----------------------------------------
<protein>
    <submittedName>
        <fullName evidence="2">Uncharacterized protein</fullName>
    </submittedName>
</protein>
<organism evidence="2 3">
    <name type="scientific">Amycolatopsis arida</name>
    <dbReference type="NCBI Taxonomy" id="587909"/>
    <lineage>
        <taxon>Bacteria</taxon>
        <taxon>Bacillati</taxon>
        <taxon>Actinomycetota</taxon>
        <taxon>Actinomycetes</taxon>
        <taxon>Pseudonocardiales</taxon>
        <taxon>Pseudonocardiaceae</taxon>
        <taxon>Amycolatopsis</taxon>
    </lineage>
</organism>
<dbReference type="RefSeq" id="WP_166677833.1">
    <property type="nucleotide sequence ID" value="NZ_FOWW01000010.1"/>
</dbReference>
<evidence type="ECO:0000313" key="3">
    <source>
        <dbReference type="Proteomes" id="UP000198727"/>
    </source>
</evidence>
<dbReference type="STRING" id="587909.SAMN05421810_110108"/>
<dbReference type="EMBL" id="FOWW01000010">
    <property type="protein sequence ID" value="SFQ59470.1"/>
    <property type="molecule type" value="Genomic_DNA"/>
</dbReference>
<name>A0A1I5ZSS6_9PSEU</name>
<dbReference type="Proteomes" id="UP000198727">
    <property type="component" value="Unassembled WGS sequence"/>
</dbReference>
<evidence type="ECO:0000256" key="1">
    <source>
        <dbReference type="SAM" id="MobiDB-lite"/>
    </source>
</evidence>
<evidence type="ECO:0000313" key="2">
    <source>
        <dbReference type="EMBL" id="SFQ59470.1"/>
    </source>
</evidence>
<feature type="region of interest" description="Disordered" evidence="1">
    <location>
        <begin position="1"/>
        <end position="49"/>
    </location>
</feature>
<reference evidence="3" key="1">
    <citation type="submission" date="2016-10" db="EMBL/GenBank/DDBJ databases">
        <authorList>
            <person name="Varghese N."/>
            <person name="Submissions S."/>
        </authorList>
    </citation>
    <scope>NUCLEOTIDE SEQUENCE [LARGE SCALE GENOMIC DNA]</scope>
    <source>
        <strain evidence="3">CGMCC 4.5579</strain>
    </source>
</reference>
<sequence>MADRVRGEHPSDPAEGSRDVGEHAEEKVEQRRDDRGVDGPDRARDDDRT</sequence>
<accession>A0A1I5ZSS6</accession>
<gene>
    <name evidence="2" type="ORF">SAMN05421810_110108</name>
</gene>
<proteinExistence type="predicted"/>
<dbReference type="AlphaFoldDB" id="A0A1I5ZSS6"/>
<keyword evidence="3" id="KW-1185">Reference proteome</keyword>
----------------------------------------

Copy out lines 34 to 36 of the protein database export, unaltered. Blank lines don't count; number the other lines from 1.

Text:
    <property type="component" value="Unassembled WGS sequence"/>
</dbReference>
<evidence type="ECO:0000256" key="1">